“This house remains a community treasure,” said commission chair John James, as board members gathered inside the dining room this week to discuss ongoing efforts to sustain the property and discuss its goals, direction and future. “It is our duty to protect and preserve it.”
“There is so much history in this house,” added the chair, as commission members Brett Garrett, Ron Moore and Dennis Brown joined house curator Stephanie Hutson for the meeting. Member Jim Wheeler was unable to attend.
Top on the agenda was discussion on generating revenues for the house and marketing the property as a great place to host events such as bridal showers, receptions, weddings and photography sessions for families, couples or students.
“It’s such a great place to host events,” noted Hutson. “And a great place to take pictures.”
After being closed in recent years for renovations and upkeep, many local people may not know the house remains open for tours, she said.
House hours are 9:30 a.m.—2 p.m. on Mondays, 9:30 a.m. to 4 p.m. Thursdays, Fridays and Saturdays and 1-4 p.m. on Sundays.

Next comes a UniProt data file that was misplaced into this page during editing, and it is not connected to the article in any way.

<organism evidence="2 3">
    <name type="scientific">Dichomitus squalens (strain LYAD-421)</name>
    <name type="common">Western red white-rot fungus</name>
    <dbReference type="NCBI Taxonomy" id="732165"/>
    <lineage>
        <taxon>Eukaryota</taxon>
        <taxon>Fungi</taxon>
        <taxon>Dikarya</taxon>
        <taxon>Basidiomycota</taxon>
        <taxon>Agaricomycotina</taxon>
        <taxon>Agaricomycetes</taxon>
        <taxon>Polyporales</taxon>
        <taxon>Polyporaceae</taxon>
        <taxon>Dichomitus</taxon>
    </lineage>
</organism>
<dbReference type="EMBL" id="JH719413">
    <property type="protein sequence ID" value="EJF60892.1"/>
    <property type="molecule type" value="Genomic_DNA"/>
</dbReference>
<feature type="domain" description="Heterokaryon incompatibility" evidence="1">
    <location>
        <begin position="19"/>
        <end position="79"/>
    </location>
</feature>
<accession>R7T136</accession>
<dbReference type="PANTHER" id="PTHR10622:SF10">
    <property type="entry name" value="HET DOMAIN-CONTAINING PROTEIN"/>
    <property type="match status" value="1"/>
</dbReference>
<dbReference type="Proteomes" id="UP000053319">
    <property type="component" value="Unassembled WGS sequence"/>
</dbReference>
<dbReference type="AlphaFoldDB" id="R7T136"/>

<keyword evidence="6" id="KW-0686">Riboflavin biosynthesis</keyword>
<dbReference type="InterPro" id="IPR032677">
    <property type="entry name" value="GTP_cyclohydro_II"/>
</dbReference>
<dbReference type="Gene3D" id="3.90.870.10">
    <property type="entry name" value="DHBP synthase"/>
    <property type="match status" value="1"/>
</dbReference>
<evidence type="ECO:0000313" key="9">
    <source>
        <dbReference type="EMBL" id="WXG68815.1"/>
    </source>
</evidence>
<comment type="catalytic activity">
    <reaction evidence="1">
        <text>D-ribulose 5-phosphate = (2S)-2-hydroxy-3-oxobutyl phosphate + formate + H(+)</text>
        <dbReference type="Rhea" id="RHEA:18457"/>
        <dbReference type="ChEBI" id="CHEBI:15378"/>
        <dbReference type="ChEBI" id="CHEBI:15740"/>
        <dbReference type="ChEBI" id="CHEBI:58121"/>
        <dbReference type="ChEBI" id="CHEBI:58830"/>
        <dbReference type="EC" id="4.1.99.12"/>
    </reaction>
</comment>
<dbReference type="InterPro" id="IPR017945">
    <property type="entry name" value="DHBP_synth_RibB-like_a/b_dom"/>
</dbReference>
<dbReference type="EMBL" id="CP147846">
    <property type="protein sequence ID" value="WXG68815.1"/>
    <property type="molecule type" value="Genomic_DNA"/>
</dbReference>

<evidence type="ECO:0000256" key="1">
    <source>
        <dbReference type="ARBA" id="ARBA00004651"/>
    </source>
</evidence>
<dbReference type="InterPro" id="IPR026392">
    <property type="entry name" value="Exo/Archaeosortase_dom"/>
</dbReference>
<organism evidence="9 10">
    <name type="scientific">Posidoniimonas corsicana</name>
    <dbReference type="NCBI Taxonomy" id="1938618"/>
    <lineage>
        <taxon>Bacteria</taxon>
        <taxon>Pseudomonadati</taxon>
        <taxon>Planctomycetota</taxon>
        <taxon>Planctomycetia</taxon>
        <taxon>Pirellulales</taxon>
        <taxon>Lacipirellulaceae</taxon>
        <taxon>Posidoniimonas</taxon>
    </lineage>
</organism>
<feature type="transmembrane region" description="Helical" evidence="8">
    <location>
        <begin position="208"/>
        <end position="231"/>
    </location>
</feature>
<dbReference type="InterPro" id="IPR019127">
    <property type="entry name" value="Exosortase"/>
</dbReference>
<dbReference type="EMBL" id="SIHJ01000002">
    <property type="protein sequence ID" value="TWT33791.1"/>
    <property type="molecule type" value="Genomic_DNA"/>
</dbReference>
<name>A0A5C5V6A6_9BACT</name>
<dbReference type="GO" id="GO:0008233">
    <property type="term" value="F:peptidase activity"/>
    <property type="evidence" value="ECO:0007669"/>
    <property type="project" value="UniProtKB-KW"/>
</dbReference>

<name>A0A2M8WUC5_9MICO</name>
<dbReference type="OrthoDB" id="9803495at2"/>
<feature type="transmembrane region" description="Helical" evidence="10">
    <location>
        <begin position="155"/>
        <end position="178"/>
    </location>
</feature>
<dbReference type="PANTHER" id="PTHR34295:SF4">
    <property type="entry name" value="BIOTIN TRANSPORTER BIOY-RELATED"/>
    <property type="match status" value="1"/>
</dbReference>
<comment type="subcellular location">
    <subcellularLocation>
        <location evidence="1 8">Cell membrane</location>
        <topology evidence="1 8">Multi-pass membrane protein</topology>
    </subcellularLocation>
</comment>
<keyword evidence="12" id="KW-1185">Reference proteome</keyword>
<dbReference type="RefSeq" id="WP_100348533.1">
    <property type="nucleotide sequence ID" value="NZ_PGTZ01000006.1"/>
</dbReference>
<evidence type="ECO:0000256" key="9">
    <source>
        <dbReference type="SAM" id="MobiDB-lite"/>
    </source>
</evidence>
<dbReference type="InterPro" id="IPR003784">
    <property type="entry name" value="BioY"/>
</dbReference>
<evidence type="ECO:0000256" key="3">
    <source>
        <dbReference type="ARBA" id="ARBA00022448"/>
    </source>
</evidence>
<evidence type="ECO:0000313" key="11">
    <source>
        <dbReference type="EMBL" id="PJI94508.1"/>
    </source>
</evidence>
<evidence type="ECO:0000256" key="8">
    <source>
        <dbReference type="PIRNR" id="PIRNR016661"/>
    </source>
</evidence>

“We hear all the time from people who say they have not visited the house in many years,” said the curator. “We invite people to come back and see what has been done.”
Saturday’s free open house is the first of what the commission hopes to be many community events to help bring awareness of the historic structure and promote the property as a resource.
Hutson shared other ideas during the meeting with commission members, including increased awareness of the various local families who have been connected to the house since the Civil War era, preserve architectural integrity and interpret its importance, interpret the importance of the home as being headquarters for generals for both Confederate and Union forces and increase student visitation and partner with local schools.
James hopes the commission can develop a sense of pride in ownership of the house with local people.
Brett Garrett wants to see the adjacent Cottage House developed into a special weekend getaway.
James noted developing the cottage into a bed and breakfast type overnight experience is a commission goal.
Ron Moore said he is pleased to see the historic house get the attention it deserves as a historically significant building in Corinth.
“This area is steeped in American history,” said Moore. “We can sometimes forget the uniqueness of our location.”
Dennis Brown hopes the home’s rich Civil War history continues to be promoted and understood.
“We invite the community to see what house has to offer,” added James. “Saturday would be the perfect time to do so.”
About the commission members: